Class Relax

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May Workshop – 3rd Meeting “Language of Attentiveness”

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May 27th Meeting

 by aritist geralt, pixabay

by aritist geralt, pixabay

This image, by geralt on pixabay, is descriptive of this 3rd meeting of “Safat haKeshev” with my 8th grade group.

As usual, I was both nervous and excited about meeting the kids. Who would come? How would they respond to the techniques of mindfulness? Would they learn something? Anything?

I truly didn’t know what to expect since there’d been signs that the novelty factor was no longer enough to hook the interest of one of the boys. And not everyone was enamoured of the idea of practicing mindfulness

Breathing to Chinese flute

Breathing to Chinese flute

I worked my pre-meeting rituals – arranging the space, adjusting the temperature, setting out my props. Shoes off, I turned on my favourite Chinese bamboo flute music as a delicate mind enhancer as I practiced a  breathing meditation.

Relaxation is the key to be able to be alert to what’s going on within and around me.

.

The children entered, took their spaces. Two boys wanted to hug cushions. I took note, acknowledged how good it feels to hug something, but asked them to leave them on the floor so others could sit on them.

Note to self: Mindful Cushion Hugging – could easily be incorporated into the session. 

The kids had no comments or questions, so I addressed a question from the previous week. What was that singing bowl of mine? Where can you get one?

We had a singing bowl experiment – I asked them to listen to the kinds of sounds and then I invited a few to open the palm of their hand, hold the bowl and feel the vibrations when the bowl was struck.

“What is ‘vibrations’?” asked one girl.  I explained and let her feel them.

Ah. the simple joy of noticing vibrations. Isn’t life wonderful? (I think to myself)

Next, we carried on to noticing our breathing.

It’s true, I said, we all breathe. We don’t need to learn how, but sometimes it’s easier to notice it if we make a little change.

Straws!

Straws!

I pulled out the straws (thank you Rina Tal for the idea). We examined them and then used them to breathe – inhaling through our nose, exhaling through the straw.

We then tried to sync the timing – timing the inhalation and then noticing the exhalation.  No dizziness? I asked. No, they responded.

Straws aside – there were no comments.

Unsually quiet, I thought. Something’s up…

We headed ‘mindfully’ over to the floorspace to do t’ai chi warm-up.

For the first time in the session, there was chat going on. Boys were looking at girls – aha! Grade 8-ness had shown up, making it very difficult to simply notice one’s own body while doing the warm-ups. (Note to self: make a comment about that next week – what happens when others chat, or look at me. Can I gather my concentration and continue?)

I tried to pull them in. I reminded them out work is to notice our ‘own’ bodies.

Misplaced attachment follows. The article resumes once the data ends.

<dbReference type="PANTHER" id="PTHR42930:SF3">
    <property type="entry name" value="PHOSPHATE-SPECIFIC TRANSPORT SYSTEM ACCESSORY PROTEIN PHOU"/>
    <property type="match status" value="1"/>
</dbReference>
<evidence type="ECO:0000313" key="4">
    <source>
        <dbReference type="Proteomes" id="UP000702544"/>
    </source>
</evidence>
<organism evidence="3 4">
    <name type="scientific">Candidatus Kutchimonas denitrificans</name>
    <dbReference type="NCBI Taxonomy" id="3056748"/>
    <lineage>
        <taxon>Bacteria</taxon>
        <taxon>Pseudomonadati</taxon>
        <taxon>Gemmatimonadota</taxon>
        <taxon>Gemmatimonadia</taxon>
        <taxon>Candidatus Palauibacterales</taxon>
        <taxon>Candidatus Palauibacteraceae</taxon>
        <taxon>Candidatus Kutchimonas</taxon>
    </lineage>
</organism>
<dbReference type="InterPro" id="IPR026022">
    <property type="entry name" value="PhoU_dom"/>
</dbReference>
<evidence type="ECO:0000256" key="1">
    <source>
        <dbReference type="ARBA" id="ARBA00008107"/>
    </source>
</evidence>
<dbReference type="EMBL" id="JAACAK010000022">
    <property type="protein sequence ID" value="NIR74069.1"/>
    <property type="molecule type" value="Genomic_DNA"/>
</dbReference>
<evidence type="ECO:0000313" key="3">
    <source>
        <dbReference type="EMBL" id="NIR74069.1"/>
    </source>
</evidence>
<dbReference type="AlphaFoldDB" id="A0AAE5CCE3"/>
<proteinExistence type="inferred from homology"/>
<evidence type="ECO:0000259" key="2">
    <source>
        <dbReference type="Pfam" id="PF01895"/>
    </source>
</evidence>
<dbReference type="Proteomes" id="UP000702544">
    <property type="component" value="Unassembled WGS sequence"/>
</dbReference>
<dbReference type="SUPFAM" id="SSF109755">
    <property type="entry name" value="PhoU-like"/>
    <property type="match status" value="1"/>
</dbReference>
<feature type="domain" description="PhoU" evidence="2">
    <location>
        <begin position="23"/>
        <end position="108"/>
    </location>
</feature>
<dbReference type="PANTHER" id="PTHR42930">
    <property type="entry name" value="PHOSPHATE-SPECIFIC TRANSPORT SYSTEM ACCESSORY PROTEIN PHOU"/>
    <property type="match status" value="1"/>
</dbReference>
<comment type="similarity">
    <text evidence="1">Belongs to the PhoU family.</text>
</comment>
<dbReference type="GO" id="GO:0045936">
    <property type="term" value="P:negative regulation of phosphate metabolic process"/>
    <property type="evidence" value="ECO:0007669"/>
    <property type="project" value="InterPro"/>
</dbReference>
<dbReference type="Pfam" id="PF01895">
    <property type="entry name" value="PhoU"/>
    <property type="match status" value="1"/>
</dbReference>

I reminded them that there was no need to speak.

At the end of the familiar warm-up, I added the ‘Tree’. I had their attention. Something new, something challenging.

Vector - Woman practicing yoga, tree pose
Vector – Woman practicing yoga, tree pose

And then cool down.

My plan was to stretch the Chi Cong movements – to direct their attention to how they moved via the mention of yin/yang.

This worked for a few of the movements, but the former chatty situation re-surfaced.

I suggested that they turn their backs to the center – facing the wall and that I’d walk around to show them each pose. This idea was a relief to the girls (not having to be watched), but it was hard for them to simply wait till I came around the circle to illustrate the pose.

(Note to self: teach self-regulation – have them mindfully wait till I come round)

or I could also just go an easier way: Have them line up along the length of the room and face me.

We cooled down. They were tired and asked for the mats – and so with 7 minutes left in our session, we shifted to attention while lying down.

Noticing their body on the mat, part by part, and then their breathing. Listening to the music to help them focus. Was the feeling pleasant? (they seemed very pleased).

I asked them to consider another pleasant situation they’d felt that day. When it was, where. Were there people around, were there smells, or colours. To let themselves re-enter that experience.

To notice their breathing.

Quietly, I told them I’d soon be giving them the signal to re-surface. One girl objected – she wanted to stay.

Others were fine.

I wondered if there was a party going to happen that night. After all, one curly haired child had straightened her hair (a sign of an upcoming social gathering)

The signal was given. For the first time, I told them that the next week we’d be examining ways to de-stress. Only those who wanted to come were invited.  (“Could T come?” asked Y. No, I said. I’m speaking only of those who originally signed up).

And they left.

………………….

In doing my reflection after the lesson, I thought of the many elements that had appeared during the session. The restlessness of one boy. The desire to chat.

There had been a little magic in that they spent most of their time following the instructions and showing interest. But that little bit of unwanted break from concentration reminded me that there is no magic in Mindfulness practice. It takes work!

The teacher must learn along with the student.

Till next time.

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